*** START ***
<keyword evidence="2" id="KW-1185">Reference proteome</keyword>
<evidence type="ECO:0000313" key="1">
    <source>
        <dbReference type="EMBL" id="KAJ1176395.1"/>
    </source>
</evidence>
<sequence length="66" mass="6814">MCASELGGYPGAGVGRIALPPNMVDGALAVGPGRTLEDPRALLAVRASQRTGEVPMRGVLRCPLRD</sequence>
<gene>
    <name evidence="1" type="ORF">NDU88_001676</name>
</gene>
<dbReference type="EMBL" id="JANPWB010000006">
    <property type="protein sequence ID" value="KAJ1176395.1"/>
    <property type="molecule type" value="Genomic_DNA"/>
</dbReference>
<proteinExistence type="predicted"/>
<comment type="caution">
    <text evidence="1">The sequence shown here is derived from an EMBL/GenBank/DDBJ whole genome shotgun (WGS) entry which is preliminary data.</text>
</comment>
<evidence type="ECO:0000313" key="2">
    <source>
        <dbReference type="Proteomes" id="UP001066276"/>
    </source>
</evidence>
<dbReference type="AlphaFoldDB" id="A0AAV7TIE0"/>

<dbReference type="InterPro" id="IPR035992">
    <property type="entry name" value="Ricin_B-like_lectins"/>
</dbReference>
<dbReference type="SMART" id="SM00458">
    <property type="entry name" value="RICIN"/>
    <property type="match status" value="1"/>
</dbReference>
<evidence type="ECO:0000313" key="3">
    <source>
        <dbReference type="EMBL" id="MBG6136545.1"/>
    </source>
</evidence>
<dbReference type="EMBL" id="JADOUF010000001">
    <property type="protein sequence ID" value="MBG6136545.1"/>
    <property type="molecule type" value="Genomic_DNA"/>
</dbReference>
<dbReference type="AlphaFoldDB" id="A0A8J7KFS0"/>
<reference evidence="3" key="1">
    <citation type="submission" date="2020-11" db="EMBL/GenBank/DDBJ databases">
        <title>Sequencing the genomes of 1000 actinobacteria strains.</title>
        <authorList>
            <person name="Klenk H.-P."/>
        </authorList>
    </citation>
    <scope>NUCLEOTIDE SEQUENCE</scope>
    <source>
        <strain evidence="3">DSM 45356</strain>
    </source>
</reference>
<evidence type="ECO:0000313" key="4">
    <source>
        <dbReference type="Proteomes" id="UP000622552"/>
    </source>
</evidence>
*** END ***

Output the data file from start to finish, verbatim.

<keyword evidence="2" id="KW-1185">Reference proteome</keyword>
<evidence type="ECO:0000313" key="1">
    <source>
        <dbReference type="EMBL" id="KAJ1176395.1"/>
    </source>
</evidence>
<sequence length="66" mass="6814">MCASELGGYPGAGVGRIALPPNMVDGALAVGPGRTLEDPRALLAVRASQRTGEVPMRGVLRCPLRD</sequence>
<gene>
    <name evidence="1" type="ORF">NDU88_001676</name>
</gene>
<dbReference type="EMBL" id="JANPWB010000006">
    <property type="protein sequence ID" value="KAJ1176395.1"/>
    <property type="molecule type" value="Genomic_DNA"/>
</dbReference>
<proteinExistence type="predicted"/>
<comment type="caution">
    <text evidence="1">The sequence shown here is derived from an EMBL/GenBank/DDBJ whole genome shotgun (WGS) entry which is preliminary data.</text>
</comment>
<evidence type="ECO:0000313" key="2">
    <source>
        <dbReference type="Proteomes" id="UP001066276"/>
    </source>
</evidence>
<dbReference type="AlphaFoldDB" id="A0AAV7TIE0"/>

<dbReference type="InterPro" id="IPR035992">
    <property type="entry name" value="Ricin_B-like_lectins"/>
</dbReference>
<dbReference type="SMART" id="SM00458">
    <property type="entry name" value="RICIN"/>
    <property type="match status" value="1"/>
</dbReference>
<evidence type="ECO:0000313" key="3">
    <source>
        <dbReference type="EMBL" id="MBG6136545.1"/>
    </source>
</evidence>
<dbReference type="EMBL" id="JADOUF010000001">
    <property type="protein sequence ID" value="MBG6136545.1"/>
    <property type="molecule type" value="Genomic_DNA"/>
</dbReference>
<dbReference type="AlphaFoldDB" id="A0A8J7KFS0"/>
<reference evidence="3" key="1">
    <citation type="submission" date="2020-11" db="EMBL/GenBank/DDBJ databases">
        <title>Sequencing the genomes of 1000 actinobacteria strains.</title>
        <authorList>
            <person name="Klenk H.-P."/>
        </authorList>
    </citation>
    <scope>NUCLEOTIDE SEQUENCE</scope>
    <source>
        <strain evidence="3">DSM 45356</strain>
    </source>
</reference>
<evidence type="ECO:0000313" key="4">
    <source>
        <dbReference type="Proteomes" id="UP000622552"/>
    </source>
</evidence>